The New Jersey Legislature passed sweeping reforms of the laws governing limited liability companies (LLC) in September 2012. The changes to the Limited Liability Company Act will take effect in March 2013, affecting newly-formed companies immediately. LLCs already in existence will continue to be governed by current LLC law until March 2014, when the new law becomes applicable to all LLCs in the state. The new law represents a major departure from current law, which is based on Delaware’s LLC laws. The Revised Uniform Limited Liability Company Act (RULLCA) forms the basis for the new law.
The new law began in the Assembly as AB 1542, where the RULLCA was introduced in January 2012. The Assembly passed it on May 24, 2012 by a vote of 77 to 1. The Senate passed a counterpart, SB 742, on June 21, 38 to 0. The Governor signed it into law as P.L. 2012 on September 19.
The RULLCA is the work of the National Conference of Commissioners on Uniform State Laws, commonly known as the Uniform Law Commission (ULC). The ULC prepares model statutes for a variety of purposes and proposes them to state legislatures in an effort to develop a standardized set of laws. It first developed the RULLCA in 1996, when LLCs were still a relatively new idea, and modified it in 2006. The New Jersey law is largely based on the 2006 version.
According to the ULC, Wyoming enacted the first LLC statute in 1977. LLCs allow businesses to protect their owners from liability, while also offering the “pass-through” tax treatment available in partnerships. Owners of LLCs are known as “members.” Before LLCs came along, corporations offered the highest level of liability protection, but without pass-through taxation. LLCs also offer greater flexibility in terms of structure and governance, with fewer strict requirements than corporations. Members may choose to operate the LLC themselves, or they may designate managers to run the company.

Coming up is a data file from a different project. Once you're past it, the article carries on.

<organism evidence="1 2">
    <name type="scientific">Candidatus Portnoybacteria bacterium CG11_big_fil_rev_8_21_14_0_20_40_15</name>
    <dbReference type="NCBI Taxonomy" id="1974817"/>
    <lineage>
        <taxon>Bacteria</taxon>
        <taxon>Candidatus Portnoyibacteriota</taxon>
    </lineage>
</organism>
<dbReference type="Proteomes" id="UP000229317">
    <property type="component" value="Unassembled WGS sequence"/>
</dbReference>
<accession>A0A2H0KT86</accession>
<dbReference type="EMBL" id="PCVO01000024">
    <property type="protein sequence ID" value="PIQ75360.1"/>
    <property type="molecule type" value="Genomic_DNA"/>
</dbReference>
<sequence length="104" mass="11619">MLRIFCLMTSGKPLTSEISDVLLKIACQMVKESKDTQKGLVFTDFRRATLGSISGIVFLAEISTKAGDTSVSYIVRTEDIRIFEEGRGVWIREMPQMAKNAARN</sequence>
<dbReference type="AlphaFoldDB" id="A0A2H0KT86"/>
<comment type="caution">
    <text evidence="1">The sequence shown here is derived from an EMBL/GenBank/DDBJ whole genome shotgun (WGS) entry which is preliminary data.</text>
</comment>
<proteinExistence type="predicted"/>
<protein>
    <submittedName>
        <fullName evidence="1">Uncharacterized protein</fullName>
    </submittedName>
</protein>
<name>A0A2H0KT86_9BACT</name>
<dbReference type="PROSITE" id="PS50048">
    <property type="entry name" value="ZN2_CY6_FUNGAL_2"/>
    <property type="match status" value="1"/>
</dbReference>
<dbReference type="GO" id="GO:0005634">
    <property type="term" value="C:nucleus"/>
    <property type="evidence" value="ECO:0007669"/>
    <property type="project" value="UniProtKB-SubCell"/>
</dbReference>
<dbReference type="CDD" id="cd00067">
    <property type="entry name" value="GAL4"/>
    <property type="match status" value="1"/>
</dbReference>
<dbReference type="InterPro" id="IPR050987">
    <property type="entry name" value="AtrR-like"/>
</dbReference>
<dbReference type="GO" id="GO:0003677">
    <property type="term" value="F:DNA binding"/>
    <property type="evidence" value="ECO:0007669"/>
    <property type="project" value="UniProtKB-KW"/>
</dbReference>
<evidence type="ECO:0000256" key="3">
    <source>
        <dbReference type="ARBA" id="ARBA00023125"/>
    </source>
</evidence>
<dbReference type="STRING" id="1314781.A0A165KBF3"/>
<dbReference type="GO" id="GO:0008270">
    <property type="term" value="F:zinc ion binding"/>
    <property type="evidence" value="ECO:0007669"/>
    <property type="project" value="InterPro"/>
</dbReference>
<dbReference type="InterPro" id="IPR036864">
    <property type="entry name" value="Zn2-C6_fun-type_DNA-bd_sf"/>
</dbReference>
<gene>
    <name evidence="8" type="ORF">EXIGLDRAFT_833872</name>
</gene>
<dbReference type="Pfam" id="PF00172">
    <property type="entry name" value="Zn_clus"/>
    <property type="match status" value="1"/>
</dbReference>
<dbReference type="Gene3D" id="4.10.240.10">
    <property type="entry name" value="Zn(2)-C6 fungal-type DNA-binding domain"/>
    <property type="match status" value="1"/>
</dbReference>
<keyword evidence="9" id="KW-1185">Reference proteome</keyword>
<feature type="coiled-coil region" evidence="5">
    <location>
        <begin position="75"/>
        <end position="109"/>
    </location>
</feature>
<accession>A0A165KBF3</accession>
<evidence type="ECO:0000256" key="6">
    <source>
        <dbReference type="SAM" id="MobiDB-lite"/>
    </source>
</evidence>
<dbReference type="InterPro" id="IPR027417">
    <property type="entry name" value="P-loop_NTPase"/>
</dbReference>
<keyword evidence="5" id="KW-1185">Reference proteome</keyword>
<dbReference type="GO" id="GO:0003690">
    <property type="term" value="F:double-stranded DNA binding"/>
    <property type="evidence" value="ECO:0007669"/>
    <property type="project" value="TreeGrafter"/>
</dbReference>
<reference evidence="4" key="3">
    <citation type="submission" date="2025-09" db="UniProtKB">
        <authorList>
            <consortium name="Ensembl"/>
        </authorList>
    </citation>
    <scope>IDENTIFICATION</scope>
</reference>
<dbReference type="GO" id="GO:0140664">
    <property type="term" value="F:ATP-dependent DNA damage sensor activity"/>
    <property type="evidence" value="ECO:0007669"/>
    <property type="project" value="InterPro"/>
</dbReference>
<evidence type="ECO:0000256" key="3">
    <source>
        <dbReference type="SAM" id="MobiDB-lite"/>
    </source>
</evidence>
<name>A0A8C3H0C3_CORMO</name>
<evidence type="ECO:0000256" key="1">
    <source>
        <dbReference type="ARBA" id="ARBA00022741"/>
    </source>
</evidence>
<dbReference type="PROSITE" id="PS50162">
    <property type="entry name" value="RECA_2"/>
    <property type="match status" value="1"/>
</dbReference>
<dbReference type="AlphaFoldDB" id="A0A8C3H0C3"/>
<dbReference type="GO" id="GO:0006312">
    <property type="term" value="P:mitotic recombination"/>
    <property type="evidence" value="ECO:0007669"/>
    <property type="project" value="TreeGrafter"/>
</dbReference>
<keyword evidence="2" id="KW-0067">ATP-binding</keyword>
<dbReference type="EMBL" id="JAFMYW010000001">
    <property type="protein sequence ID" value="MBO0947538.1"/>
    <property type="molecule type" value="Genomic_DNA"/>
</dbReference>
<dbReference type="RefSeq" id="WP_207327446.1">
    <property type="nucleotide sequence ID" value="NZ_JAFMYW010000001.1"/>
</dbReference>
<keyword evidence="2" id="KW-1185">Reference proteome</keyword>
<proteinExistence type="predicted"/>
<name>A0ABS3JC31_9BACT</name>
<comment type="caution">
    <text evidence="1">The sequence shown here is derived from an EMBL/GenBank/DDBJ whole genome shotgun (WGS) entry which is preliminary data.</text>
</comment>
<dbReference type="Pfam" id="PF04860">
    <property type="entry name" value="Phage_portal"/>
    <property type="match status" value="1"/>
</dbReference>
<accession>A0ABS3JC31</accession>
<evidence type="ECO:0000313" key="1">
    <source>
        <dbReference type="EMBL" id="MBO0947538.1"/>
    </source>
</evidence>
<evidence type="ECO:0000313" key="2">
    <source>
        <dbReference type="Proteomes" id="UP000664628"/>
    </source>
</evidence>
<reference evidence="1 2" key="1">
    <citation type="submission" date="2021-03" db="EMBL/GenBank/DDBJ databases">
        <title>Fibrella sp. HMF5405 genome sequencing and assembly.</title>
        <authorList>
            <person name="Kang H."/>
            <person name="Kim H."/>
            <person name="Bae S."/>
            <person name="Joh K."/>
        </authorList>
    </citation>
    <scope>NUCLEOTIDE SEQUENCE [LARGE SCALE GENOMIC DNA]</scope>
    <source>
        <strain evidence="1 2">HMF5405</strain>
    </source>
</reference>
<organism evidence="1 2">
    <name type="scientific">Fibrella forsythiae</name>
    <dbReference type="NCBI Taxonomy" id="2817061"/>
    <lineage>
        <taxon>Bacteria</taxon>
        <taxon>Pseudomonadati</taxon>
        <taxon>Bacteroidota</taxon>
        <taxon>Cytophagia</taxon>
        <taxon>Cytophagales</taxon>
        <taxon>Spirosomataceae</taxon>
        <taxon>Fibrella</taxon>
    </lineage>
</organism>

Seven states and the District of Columbia have enacted the RULLCA, including New Jersey. Bills based on the RULLCA are pending in Kansas and Minnesota. A side-by-side comparison of how the RULLCA differs from the Delaware LLC law could easily fill a book. A few key changes involve the basic requirements for an LLC’s formation. Under the new law, an LLC may serve “any lawful purpose” in its formation papers. If an LLC’s operating agreement does not identify a specific duration, the default duration is “perpetual,” meaning the company will continue to exist until formally dissolved. An LLC’s operating agreement may be entirely verbal under the new law, or it may be established entirely through the conduct of its members.
The new law expands remedies that members may have against the company or against majority members in the event of oppressive behavior. The law of corporations has long provided remedies for minority shareholders subject to unfair conduct by majority shareholders, and the new law provides analogous rights to LLC members. The statute also clarifies fiduciary duties that exist between members and provides that certain rights and duties may not be waived or limited by contract.
The business attorneys at Samuel C. Berger, PC offer fixed-fee packages of legal services to businesses and entrepreneurs who want to do business in New York and northern New Jersey. To speak to a member of our skilled legal team, contact us today online or at (212) 380-8117.
Legislative history (PDF file), A1543, “Revised Uniform Limited Liability Company Act,” via njleg.state.nj.us
Full text (PDF file), P.L.2012, Chapter 50, approved September 19, 2012, Assembly, No. 1543
Revised Uniform Limited Liability Company Act (PDF file), National Conference of Commissioners on Uniform State Laws, 2006
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